What would any citizen do when invited to meet the president of the United States? "Jump!" Or so says common wisdom. (I totally would.) But Jessica Simpson is anything but common. Invited for actual face time with fellow Texan George W. Bush at a National Republican Congressional Committee fund-raising party scheduled for last night, the inimitable vocalist and former TV reality star, said, like, no way! Jess was at Congress yesterday to lobby on behalf of Operation Smile, a dot-org that offers free plastic surgery to children with facial deformities.
NEWS
September 15, 2005 | By Ron Hutcheson and Warren P. Strobel INQUIRER WASHINGTON BUREAU
World leaders pledged solidarity against terrorism and applauded President Bush yesterday for expanding the fight to include attacking poverty and injustice. Speaking to the largest gathering of world leaders in history, Bush outlined a strategy that involves both military force and policies that promote economic development and democratic values. More than 160 presidents, prime ministers and kings convened at the United Nations for a summit marking the organization's 60th anniversary.
NEWS
September 13, 2005 | By Shashank Bengali INQUIRER WASHINGTON BUREAU
Five years after world leaders adopted the ambitious set of antipoverty targets known as the Millennium Development Goals, the project faces a key moment at a U.N. summit that begins tomorrow. Leaders of more than 170 countries meeting in New York are expected to review progress on the goals, which call for major improvements by 2015 in fighting hunger, disease, illiteracy, gender inequality, and other problems that plague the world's poorest countries. The results so far are not encouraging.
NEWS
August 31, 2005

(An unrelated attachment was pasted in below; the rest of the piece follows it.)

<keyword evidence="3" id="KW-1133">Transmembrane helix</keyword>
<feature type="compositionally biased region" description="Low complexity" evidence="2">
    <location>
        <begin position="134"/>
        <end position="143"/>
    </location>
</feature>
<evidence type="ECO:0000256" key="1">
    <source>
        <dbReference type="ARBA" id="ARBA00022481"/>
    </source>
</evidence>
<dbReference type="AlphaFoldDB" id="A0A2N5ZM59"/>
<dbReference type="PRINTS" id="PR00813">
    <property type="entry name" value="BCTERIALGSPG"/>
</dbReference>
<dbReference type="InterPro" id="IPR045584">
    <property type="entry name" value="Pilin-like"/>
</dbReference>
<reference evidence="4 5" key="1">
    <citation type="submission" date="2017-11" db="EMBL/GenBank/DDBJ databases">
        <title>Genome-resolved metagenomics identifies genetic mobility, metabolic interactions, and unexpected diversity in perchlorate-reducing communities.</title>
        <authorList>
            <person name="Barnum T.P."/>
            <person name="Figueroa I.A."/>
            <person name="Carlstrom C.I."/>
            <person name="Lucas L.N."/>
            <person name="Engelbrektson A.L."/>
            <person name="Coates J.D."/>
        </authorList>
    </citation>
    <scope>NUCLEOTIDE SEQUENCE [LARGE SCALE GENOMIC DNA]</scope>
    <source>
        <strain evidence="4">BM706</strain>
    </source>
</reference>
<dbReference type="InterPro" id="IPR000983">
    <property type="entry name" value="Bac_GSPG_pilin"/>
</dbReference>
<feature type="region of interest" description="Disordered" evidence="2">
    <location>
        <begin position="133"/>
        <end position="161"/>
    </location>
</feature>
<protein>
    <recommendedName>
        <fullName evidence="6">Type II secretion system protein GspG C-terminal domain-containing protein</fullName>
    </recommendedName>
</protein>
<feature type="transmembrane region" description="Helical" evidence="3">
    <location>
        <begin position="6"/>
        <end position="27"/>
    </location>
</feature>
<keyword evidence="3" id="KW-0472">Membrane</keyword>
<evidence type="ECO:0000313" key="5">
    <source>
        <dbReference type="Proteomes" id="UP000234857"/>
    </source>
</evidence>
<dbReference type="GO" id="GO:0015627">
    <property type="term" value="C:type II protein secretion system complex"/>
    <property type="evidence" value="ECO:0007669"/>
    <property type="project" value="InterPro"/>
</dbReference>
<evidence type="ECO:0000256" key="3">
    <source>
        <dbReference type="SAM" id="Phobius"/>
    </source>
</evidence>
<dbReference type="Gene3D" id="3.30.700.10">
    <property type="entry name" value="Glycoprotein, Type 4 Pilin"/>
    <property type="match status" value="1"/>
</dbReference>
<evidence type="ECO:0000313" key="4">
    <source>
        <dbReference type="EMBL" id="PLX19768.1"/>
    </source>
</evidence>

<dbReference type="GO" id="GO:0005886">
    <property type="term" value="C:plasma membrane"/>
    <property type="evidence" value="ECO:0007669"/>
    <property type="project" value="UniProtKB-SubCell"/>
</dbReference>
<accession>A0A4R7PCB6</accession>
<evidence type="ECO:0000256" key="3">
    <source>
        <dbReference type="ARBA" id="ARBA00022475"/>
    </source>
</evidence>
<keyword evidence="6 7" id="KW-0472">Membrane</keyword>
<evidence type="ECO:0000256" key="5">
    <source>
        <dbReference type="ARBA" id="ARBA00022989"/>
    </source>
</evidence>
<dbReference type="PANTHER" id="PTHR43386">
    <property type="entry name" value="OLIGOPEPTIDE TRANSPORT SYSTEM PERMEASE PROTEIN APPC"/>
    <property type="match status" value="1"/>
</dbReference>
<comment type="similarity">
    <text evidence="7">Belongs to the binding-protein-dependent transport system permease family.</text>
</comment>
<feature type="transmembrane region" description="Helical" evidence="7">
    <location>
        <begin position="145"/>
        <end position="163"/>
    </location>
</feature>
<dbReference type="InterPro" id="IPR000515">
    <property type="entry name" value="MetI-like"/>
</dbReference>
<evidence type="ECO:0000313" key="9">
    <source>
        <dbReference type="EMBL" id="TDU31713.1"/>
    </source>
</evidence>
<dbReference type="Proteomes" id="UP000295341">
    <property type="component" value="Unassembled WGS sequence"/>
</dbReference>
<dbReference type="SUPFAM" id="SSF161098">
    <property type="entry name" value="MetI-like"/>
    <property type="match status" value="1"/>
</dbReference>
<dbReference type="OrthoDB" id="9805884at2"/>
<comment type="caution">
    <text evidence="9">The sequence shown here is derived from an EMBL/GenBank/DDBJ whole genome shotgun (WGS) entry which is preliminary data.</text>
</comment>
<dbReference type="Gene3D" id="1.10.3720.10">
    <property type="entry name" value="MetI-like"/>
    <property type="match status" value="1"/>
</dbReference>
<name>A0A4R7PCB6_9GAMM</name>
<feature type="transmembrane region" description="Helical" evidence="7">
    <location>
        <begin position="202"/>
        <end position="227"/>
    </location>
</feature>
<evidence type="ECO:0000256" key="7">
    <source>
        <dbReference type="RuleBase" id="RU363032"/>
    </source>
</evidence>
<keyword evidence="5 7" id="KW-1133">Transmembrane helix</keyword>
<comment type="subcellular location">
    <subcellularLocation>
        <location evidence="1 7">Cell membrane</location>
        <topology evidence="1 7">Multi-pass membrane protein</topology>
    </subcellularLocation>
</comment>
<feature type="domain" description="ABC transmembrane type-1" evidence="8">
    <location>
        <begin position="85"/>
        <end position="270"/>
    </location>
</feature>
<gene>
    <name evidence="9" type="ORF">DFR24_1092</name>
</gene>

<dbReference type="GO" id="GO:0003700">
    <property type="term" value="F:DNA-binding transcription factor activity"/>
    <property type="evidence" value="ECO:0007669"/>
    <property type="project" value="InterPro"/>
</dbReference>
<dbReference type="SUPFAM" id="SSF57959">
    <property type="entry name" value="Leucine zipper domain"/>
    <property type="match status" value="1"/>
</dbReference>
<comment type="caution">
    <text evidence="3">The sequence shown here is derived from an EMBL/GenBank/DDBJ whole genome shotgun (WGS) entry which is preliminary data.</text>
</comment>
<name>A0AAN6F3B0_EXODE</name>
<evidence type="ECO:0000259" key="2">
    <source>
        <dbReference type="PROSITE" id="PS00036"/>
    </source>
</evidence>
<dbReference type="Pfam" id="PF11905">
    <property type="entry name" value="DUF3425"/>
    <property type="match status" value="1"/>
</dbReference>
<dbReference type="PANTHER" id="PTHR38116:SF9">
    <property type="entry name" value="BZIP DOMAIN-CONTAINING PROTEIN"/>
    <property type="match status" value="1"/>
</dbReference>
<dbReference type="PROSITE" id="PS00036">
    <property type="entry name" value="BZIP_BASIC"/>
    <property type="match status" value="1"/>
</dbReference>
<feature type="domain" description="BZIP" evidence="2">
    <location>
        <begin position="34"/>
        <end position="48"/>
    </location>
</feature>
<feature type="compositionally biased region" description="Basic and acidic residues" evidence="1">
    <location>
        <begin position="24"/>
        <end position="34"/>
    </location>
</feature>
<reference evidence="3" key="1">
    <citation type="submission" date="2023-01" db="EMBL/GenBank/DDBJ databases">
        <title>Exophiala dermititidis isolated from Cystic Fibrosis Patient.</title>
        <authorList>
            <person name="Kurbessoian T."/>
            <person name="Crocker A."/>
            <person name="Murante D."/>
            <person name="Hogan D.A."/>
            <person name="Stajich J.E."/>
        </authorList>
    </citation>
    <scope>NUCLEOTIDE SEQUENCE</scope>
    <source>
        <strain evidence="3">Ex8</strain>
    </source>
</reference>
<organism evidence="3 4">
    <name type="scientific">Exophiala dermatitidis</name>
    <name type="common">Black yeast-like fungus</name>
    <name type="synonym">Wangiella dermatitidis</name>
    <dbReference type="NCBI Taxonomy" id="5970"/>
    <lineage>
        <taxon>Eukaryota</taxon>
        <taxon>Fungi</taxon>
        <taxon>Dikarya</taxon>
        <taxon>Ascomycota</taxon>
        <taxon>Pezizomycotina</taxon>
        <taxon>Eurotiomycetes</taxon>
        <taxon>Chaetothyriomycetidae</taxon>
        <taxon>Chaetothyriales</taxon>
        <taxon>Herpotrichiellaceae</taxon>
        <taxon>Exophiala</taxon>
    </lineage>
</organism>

One of the concerns about new U.S. Ambassador to the United Nations John Bolton was the disdain he had expressed for the U.N. But the greatest shadow was cast by the notion that Bolton's contempt mirrored the Bush administration's view of the umbrella institution that represents 191 member nations. Bolton's first, visible effort in his new post - offering 750 changes to a reform blueprint that nearly was complete - makes him look more like a saboteur than an ambassador. Officials from U.N. member nations, including the United States, have spent the last six months negotiating a 39-page document outlining badly needed changes in most facets of the organization's operation.
NEWS
July 2, 2005 | By Joseph A. Slobodzian and Jennifer Lin INQUIRER STAFF WRITERS
After a feverish day of sound and equipment checks that drew hundreds of Center City workers and visitors to the Art Museum stage for a chance snapshot of a favorite rock star, Philadelphia greets Live 8 this morning - likely the largest live concert in city history. The transformation of the Art Museum steps and 60 acres of the Benjamin Franklin Parkway into one of the world's largest concert halls continued through the day yesterday, despite a late-afternoon thunderstorm that raked the stage with rain, hail and high winds - but caused no damage or injuries.